Min-max Searching

The core of the chess playing algorithm is a local min-max search of the game space. The algorithm attempts to MINimize the opponent's score, and MAXimize its own. At each depth (or "ply" as it's as its referred to in computer chess terminology), all possible moves are examined, and the static board evaluation function is used to determine the score at the leafs of the search tree. These scores propagate up the tree and are used to select the optimal move at each depth. The bigger the ply, the better the chosen move will be (as the algorithm is able to look ahead more moves). The branching factor is typically between 25 and 40 moves per ply (the average is around 35). 

Alpha-beta Pruning

This common pruning function is used to considerably decrease the min-max search space. It essentially keeps track of the worst and best moves for each player so far, and using those can completely avoid searching branches which are guaranteed to yield worse results. Using this pruning will return the same exact moves as using min-max (i.e. there is no loss of accuracy). Ideally, it can double the depth of the search tree without increasing search time. To get close to this optimum, the available moves at each branch should be appropriately sorted. The sorting is done by the looking at the scores of each possible move, looking only 1 ply ahead. The intuitive sort would be to arrange them from best to worst, but that's not always best. Most moves in chess end up being ones with small gains and losses (ones that improve position, not necessarily capturing pieces), so it makes sense to order the "stand pat" moves first. So the sorting is based on the absolute value of the move scores (with the smaller ones coming first). The average branching factor for min-max in chess is about 35, but with the alpha-beta pruning and sorting, the program achieves a branching factor of around 25.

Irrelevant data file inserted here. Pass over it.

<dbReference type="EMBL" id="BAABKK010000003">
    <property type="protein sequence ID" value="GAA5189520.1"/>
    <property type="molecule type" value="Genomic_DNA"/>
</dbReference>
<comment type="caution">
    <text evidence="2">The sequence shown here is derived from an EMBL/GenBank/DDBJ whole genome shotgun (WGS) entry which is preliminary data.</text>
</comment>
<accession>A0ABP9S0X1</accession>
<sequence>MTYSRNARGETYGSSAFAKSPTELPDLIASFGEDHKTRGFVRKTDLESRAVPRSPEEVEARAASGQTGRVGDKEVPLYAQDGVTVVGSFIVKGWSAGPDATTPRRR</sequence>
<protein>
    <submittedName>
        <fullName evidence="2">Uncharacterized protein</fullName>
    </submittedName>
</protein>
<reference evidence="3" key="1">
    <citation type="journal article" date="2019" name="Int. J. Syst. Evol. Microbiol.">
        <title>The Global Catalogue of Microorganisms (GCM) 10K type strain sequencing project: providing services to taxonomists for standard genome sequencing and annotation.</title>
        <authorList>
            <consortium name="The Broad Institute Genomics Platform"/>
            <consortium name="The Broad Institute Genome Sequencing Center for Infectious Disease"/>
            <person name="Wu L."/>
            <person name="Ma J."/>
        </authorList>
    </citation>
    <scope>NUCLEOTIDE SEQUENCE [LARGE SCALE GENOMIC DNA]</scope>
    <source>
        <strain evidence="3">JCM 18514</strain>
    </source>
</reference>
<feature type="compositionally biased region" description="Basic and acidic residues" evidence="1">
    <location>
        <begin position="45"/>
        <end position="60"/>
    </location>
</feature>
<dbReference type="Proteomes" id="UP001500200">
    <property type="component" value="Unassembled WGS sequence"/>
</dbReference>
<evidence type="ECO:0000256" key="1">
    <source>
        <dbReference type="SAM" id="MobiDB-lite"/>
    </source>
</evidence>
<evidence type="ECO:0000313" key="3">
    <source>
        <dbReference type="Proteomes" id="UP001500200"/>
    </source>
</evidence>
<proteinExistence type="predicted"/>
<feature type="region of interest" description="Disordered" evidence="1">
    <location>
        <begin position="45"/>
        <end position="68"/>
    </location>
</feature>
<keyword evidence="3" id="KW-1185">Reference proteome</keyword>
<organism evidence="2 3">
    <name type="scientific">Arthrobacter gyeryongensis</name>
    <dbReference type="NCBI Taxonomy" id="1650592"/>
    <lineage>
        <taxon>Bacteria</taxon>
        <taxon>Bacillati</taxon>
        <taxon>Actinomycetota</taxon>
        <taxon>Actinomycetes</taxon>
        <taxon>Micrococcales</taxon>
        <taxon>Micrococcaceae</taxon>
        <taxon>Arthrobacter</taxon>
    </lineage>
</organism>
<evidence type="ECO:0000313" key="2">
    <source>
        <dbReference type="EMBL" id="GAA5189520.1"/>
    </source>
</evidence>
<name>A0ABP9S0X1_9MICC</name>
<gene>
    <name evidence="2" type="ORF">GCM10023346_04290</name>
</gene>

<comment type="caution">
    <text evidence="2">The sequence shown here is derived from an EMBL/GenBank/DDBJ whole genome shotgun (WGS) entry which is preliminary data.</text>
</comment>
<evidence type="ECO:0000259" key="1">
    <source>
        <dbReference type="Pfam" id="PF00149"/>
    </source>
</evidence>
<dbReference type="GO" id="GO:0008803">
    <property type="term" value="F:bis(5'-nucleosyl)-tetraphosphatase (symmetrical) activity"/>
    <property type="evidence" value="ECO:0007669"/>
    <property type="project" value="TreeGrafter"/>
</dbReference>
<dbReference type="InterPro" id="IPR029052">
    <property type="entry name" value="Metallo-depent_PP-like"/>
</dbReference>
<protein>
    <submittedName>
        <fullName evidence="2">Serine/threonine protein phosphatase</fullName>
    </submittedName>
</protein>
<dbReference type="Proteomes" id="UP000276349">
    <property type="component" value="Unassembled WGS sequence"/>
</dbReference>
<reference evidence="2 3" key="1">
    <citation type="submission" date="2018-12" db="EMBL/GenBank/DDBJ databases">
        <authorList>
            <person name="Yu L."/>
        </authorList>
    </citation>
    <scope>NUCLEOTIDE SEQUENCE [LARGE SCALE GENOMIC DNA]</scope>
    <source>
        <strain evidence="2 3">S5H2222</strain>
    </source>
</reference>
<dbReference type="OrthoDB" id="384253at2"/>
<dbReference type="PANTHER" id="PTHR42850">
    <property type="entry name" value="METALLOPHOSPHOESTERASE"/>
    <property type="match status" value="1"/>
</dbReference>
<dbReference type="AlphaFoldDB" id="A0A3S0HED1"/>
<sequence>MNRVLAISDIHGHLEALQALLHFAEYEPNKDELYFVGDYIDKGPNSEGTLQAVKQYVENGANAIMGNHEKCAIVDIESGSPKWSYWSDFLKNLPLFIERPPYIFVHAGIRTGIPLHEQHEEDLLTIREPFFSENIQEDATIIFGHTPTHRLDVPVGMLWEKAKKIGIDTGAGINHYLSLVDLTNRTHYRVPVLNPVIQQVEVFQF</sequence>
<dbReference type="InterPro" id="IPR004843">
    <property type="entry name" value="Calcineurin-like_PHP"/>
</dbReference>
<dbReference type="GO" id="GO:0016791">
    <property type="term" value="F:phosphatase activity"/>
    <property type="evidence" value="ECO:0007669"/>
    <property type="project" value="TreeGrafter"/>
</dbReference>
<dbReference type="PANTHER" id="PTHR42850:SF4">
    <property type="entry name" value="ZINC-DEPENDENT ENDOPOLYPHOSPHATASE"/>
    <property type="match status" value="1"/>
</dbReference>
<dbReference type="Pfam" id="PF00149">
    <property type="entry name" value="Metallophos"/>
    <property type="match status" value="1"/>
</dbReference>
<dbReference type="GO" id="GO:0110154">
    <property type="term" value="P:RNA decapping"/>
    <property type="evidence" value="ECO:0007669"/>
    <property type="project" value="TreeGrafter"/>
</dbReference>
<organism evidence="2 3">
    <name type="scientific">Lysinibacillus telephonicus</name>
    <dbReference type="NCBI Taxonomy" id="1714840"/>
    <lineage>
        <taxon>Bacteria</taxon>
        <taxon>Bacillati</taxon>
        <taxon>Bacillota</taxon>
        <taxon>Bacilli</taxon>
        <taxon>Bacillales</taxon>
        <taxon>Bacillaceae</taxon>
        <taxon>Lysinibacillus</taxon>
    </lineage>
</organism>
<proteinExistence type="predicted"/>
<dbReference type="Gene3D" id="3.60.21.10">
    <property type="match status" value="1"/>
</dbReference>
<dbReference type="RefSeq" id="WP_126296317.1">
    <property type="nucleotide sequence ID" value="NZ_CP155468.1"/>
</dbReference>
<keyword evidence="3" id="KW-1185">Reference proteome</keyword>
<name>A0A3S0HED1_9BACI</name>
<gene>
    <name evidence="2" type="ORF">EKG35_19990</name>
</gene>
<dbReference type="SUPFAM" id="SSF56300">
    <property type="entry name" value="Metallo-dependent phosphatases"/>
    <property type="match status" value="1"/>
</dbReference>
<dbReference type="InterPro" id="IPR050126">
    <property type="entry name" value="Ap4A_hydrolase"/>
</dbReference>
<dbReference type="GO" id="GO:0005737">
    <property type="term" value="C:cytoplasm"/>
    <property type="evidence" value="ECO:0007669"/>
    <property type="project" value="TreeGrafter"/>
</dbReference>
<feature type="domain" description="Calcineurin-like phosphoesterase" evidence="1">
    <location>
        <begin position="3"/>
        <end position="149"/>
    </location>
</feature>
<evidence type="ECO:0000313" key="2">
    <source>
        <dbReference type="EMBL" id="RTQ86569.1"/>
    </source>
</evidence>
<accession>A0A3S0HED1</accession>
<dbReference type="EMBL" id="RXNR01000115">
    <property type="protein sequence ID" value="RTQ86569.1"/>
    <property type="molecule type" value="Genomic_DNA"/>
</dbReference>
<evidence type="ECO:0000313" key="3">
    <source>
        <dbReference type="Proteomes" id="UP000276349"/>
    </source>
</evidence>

Quiescence Searching

    Since the depth of the min-max search is limited, problems can occur at the frontier. A move that may seem great may actually be a disaster because of something that could happen on the very next move. Looking at all these possibilities would mean increasing
the ply by 1, which is not the solution, as we would need to extend it to arbitrarily large depths. The goal is thus to search the tree until "quiescent" positions are found - i.e ones that don't affect the current positions too much (most maneuvers in chess result in only slight advantages or disadvantages to each player, not big ones at once). Hence, looking at higher depths is important only for significant moves - such as captures. Consider for example a move in which you capture the opponent's knight with your queen. If that is the limit of your min-max search, it seems to be a great move - you receive points for capturing the opponent's knight. But suppose that in the very next move your opponent can capture your queen. Then the move is clearly seen as bad, as trading a queen for a knight is to your disadvantage. Quiescence searching will be able to detect that by looking at the next move. Again, it doesn't need to do this for every move - just for ones that affect the score a lot (like captures).

Static Board Evaluation Function

When the min-max algorithm gets down to the leaves of its search, it's unlikely that it reached a goal state (i.e. a check-mate). Therefore, it needs some way to determine whether the given board position is "good" or "bad" for it, and to what degree. A numerical answer is needed so that it can be compared to other board positions in a quantifiable way. Advanced chess playing programs can look at hundreds features of the board to evaluate it. The simplest, and perhaps most intuitive, look at only piece possession. Clearly, having a piece is better than not having one (in most cases at least). Furthermore, the pieces have different values. A pawn is worth the least; the bishop and knight are next, then the rook, and finally: the queen. The king is obviously priceless, as losing it means losing the game.

The additional features that my chess program examines are:

- pawn advancement
How far up the board has each pawn advanced. Reaching the opposite end is important because it promotes the pawn to a different piece.